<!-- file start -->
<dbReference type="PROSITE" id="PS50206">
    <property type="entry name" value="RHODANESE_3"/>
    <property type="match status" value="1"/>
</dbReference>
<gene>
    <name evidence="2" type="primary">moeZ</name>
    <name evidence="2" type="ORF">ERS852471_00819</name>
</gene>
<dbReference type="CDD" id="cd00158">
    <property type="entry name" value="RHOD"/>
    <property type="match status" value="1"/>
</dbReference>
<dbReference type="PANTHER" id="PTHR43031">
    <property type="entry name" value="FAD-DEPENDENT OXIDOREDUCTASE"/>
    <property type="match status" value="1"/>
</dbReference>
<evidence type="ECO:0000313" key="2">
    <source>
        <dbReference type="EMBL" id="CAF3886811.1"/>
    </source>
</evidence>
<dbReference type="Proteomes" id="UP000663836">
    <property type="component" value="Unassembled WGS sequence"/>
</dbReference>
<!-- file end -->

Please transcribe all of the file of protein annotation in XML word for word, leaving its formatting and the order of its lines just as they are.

<dbReference type="PROSITE" id="PS50206">
    <property type="entry name" value="RHODANESE_3"/>
    <property type="match status" value="1"/>
</dbReference>
<gene>
    <name evidence="2" type="primary">moeZ</name>
    <name evidence="2" type="ORF">ERS852471_00819</name>
</gene>
<dbReference type="CDD" id="cd00158">
    <property type="entry name" value="RHOD"/>
    <property type="match status" value="1"/>
</dbReference>
<dbReference type="PANTHER" id="PTHR43031">
    <property type="entry name" value="FAD-DEPENDENT OXIDOREDUCTASE"/>
    <property type="match status" value="1"/>
</dbReference>
<evidence type="ECO:0000313" key="2">
    <source>
        <dbReference type="EMBL" id="CAF3886811.1"/>
    </source>
</evidence>
<dbReference type="Proteomes" id="UP000663836">
    <property type="component" value="Unassembled WGS sequence"/>
</dbReference>